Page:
SBB takes great care to setup its schedule. Making sure trains are always accessible to people that need them is not an easy task. Ensuring all constraints are met means this task is even more demanding. Limited network capacity, fixed fleet size, and labour laws need to be considered. All these factors mean train scheduling is a complex optimization problem.
The carefully designed schedule works well if everything goes as planned. The network is at its full capacity, the fleet is available, and the people flows are as expected. But what happens if one of these variables changes? Can SBB handle the new situation under its schedule?
To ensure smooth people flow, SBB adds special trains to its schedule. Special trains are one-time connections that happen for a specific reason. Geneva Motor Show? OpenAir in St.Gallen? Long weekend when everyone travels to Italy? You will surely find special trains on those days.
To ensure the best operability, railways need maintenance. Performing maintenance on tracks may reduce the network capacity. Constructions don't only vary in time and space, but also in the capacity reduction to the network. Some of them will have minor impact. Others will result in closing all rail connections between two cities.
The regular train schedule satisfies hundreds of constraints. Adding special trains means putting additional weight on an already tight network. Planning construction sites means reducing the network capacity. Having special trains, and construction sites, scheduled at the same place and time may cause serious issues.
In this notebook we show how to identify lines where such conflicts occur. Having a clear picture of the conflicts will allow the scheduling team to make right decision and plan reliable service for everyday, and for special occasions.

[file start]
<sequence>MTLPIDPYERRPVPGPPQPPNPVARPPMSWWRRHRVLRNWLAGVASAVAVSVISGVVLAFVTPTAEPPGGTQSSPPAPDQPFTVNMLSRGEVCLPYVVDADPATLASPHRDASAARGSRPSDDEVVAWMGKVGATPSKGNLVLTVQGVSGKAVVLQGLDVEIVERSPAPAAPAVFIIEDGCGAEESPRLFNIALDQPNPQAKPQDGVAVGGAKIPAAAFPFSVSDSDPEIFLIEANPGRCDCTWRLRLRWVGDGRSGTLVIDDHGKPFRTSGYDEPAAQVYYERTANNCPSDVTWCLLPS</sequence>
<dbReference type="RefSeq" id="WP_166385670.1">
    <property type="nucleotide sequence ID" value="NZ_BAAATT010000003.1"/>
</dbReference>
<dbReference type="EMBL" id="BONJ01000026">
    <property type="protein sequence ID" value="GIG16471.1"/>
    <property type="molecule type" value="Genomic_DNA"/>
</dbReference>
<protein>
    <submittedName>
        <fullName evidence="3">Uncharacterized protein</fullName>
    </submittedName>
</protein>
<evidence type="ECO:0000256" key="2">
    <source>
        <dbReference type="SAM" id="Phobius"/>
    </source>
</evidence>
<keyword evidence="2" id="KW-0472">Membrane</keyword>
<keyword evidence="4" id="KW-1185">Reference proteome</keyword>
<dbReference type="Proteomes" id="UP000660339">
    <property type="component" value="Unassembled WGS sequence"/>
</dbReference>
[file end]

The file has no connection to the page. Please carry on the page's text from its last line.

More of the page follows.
First, let's import the dependencies. Theses functions:
import datetime import plotly.express as px import plotly.graph_objects as go from utils import (MapMode, create_network_graph, download_construction_sites, download_special_trains, filter_constructions, filter_trains, generate_map_layers, generate_network_trace, plot_network, plot_network_layer)
Now, let's download the network data. We will use:
# Core data network = create_network_graph() all_trains = download_special_trains() all_constructions = download_construction_sites() network_trace = generate_network_trace(network)
/usr/local/lib/python3.9/site-packages/geopandas/_vectorized.py:142: ShapelyDeprecationWarning: __len__ for multi-part geometries is deprecated and will be removed in Shapely 2.0. Check the length of the `geoms` property instead to get the number of parts of a multi-part geometry. aout[:] = out /usr/local/lib/python3.9/site-packages/geopandas/array.py:166: ShapelyDeprecationWarning: The array interface is deprecated and will no longer work in Shapely 2.0. Convert the '.coords' to a numpy array instead. return GeometryArray(vectorized.from_shapely(data), crs=crs)
Let's take a look at our network. Below you will find all railway nodes, and the connections between them. The line shapes are simplified.
# Network plot fig = plot_network(network_trace) fig.show()